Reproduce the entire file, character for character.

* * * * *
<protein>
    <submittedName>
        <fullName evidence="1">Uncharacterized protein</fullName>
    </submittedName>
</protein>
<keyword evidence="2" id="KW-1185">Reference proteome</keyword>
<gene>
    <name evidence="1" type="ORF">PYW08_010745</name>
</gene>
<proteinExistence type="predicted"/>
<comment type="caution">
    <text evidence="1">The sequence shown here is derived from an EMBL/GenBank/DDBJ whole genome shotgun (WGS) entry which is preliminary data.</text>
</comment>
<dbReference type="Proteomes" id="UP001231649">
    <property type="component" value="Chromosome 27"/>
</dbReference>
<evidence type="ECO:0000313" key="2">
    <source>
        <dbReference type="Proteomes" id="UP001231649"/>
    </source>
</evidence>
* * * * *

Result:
<protein>
    <submittedName>
        <fullName evidence="1">Uncharacterized protein</fullName>
    </submittedName>
</protein>
<keyword evidence="2" id="KW-1185">Reference proteome</keyword>
<gene>
    <name evidence="1" type="ORF">PYW08_010745</name>
</gene>
<proteinExistence type="predicted"/>
<comment type="caution">
    <text evidence="1">The sequence shown here is derived from an EMBL/GenBank/DDBJ whole genome shotgun (WGS) entry which is preliminary data.</text>
</comment>
<dbReference type="Proteomes" id="UP001231649">
    <property type="component" value="Chromosome 27"/>
</dbReference>
<evidence type="ECO:0000313" key="2">
    <source>
        <dbReference type="Proteomes" id="UP001231649"/>
    </source>
</evidence>